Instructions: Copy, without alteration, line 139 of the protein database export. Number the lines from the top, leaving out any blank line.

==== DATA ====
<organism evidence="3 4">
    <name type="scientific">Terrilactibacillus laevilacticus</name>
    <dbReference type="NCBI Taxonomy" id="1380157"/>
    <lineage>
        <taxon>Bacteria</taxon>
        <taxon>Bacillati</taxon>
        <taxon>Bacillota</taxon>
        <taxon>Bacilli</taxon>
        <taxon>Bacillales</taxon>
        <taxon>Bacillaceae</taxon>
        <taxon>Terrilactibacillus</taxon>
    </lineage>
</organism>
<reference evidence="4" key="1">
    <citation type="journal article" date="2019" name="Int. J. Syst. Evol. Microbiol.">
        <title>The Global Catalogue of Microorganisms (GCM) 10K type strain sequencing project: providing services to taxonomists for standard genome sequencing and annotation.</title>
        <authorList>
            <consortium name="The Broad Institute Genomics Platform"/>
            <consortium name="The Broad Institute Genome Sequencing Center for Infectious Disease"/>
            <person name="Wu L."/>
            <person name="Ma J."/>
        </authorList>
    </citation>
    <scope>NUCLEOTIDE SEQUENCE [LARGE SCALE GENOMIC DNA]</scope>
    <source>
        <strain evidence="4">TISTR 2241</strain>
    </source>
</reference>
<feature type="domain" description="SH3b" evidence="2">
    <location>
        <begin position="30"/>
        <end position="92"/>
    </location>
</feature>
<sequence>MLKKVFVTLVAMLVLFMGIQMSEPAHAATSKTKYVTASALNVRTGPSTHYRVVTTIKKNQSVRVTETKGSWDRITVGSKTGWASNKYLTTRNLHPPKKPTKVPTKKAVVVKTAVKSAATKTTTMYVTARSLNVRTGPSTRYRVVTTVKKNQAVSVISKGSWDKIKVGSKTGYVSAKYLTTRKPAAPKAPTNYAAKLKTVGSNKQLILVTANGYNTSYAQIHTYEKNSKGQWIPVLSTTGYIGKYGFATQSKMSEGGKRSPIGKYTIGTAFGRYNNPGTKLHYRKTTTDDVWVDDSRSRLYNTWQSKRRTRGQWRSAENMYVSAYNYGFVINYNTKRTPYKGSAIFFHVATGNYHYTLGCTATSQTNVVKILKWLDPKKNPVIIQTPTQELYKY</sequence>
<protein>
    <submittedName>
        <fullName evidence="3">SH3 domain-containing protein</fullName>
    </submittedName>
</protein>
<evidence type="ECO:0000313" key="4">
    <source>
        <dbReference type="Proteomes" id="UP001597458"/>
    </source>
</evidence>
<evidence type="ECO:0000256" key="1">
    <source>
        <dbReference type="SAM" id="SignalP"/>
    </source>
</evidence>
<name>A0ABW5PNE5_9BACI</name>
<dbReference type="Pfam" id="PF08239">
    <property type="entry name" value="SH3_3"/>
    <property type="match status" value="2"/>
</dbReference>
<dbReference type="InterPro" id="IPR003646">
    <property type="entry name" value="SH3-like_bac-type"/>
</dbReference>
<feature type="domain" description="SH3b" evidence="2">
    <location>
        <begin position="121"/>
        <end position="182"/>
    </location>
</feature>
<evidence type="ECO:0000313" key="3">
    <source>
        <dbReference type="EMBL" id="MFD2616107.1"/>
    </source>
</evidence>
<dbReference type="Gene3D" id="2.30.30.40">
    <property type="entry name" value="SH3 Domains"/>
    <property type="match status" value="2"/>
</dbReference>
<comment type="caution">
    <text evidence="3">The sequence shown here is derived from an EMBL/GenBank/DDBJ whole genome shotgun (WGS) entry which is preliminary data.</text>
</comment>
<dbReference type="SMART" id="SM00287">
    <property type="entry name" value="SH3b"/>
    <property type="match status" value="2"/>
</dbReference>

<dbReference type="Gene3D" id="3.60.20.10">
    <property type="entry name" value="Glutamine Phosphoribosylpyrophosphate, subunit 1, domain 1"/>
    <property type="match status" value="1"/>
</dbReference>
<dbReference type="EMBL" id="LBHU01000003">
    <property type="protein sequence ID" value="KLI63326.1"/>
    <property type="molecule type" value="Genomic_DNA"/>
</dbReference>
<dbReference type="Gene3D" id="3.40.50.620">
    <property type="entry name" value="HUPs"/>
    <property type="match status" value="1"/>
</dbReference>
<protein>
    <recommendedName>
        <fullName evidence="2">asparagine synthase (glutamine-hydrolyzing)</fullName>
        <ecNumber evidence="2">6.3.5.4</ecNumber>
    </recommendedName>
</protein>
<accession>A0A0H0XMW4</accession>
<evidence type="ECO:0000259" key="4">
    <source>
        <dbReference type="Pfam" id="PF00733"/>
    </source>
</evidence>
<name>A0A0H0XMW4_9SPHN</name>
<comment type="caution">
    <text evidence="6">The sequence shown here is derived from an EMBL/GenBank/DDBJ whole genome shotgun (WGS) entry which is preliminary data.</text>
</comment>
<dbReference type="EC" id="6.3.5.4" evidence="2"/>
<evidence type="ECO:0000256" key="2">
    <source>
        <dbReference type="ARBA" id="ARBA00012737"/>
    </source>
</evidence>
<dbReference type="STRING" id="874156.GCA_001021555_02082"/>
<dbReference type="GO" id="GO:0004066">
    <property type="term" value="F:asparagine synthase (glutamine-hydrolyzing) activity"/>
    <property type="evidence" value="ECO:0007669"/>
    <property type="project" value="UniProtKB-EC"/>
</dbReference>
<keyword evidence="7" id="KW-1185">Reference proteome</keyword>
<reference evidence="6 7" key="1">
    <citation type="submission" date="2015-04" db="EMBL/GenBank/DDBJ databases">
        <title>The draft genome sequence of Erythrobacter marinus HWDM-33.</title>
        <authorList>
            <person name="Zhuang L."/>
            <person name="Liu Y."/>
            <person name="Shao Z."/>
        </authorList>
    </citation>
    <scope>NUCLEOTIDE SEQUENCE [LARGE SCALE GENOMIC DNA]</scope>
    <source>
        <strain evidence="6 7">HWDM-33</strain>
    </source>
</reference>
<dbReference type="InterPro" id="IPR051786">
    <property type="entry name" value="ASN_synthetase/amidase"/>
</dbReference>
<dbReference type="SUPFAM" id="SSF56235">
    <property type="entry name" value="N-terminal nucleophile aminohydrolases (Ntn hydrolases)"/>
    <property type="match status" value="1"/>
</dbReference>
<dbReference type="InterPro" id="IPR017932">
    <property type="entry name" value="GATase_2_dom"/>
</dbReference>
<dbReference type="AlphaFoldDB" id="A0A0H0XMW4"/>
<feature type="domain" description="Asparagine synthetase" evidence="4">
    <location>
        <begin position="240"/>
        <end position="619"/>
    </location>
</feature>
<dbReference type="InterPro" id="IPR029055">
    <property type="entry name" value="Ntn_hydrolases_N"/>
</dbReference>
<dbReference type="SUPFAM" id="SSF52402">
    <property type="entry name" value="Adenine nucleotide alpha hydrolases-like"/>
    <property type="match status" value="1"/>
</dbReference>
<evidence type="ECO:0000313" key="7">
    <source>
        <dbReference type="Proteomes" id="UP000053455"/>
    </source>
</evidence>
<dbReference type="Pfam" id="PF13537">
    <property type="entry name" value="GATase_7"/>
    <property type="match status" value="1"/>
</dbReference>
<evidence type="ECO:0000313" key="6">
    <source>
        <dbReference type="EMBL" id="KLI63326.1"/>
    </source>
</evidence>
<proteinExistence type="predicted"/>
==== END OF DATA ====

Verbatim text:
<dbReference type="SUPFAM" id="SSF56235">